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Nova Scotia’s inmate dog training program extended

Justice Minister Ross Landry says the provincial program, which
allows inmates at a Halifax jail help care for and train
undisciplined dogs, gives offenders a better chance of becoming
contributing members of society.
Justice Minister Ross Landry says the provincial program, which allows inmates at a Halifax jail help care for and train undisciplined dogs, gives offenders a better chance of becoming contributing members of society. Brett Ruskin/Global News

HALIFAX – A Nova Scotia program that pairs convicts with dogs will be extended for a year.

Justice Minister Ross Landry says the provincial program, which allows inmates at a Halifax jail help care for and train undisciplined dogs, gives offenders a better chance of becoming contributing members of society.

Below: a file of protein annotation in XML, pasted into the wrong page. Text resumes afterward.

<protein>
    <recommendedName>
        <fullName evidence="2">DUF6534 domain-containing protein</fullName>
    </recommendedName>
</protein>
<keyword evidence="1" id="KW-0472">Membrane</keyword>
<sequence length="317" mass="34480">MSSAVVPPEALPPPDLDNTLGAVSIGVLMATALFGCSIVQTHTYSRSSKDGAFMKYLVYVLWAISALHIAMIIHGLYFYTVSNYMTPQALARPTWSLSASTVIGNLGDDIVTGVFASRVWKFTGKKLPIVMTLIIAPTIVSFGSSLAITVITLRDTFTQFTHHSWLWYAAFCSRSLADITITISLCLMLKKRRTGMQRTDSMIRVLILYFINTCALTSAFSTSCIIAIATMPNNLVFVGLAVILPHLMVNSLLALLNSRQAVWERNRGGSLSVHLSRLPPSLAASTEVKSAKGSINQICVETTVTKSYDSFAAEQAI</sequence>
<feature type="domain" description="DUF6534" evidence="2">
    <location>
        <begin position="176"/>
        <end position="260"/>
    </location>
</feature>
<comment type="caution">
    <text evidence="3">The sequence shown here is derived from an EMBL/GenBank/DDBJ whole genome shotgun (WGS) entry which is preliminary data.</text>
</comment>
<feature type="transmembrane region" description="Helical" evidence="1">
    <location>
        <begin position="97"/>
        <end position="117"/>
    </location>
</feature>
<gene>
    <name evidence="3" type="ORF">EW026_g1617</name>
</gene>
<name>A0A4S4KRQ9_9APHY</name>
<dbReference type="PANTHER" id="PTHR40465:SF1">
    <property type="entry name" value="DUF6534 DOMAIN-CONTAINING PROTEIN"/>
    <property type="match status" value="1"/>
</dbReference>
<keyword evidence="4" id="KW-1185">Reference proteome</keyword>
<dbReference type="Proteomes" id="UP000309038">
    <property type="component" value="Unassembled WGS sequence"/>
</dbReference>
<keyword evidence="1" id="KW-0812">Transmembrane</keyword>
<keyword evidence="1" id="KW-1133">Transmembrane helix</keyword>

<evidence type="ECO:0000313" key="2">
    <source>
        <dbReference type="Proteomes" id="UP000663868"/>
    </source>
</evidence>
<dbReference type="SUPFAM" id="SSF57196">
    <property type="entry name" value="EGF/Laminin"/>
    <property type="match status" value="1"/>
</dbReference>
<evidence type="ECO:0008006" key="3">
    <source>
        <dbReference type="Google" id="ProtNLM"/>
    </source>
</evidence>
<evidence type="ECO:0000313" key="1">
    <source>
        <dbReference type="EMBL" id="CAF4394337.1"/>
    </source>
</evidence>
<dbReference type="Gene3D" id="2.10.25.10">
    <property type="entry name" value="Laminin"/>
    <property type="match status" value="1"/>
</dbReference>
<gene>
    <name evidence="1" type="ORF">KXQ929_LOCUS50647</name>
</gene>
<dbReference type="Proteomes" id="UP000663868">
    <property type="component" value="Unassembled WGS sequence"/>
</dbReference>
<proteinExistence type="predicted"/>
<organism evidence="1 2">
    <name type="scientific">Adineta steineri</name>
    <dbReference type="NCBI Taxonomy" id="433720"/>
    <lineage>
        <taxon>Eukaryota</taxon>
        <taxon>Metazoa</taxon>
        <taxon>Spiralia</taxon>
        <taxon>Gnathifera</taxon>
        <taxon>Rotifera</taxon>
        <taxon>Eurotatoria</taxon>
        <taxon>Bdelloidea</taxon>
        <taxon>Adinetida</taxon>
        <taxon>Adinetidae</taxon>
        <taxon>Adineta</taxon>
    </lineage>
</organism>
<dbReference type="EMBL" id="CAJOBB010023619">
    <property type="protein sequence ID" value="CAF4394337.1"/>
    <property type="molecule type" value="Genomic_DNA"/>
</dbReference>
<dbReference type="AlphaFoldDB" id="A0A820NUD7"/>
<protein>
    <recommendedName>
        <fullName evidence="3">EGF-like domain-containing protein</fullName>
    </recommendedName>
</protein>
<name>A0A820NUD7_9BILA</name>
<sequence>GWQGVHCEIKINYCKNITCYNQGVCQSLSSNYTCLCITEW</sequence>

Last December, the government partnered with the Nova Scotia SPCA to launch the initiative as a pilot program at the Central Nova Scotia Correctional Facility.

Since then, it has matched 12 offenders with more than 70 dogs that are prepared for adoption.

Landry issued a statement today saying since the government balanced the budget, it was able to extend the program.

It did not say how much the program will cost.

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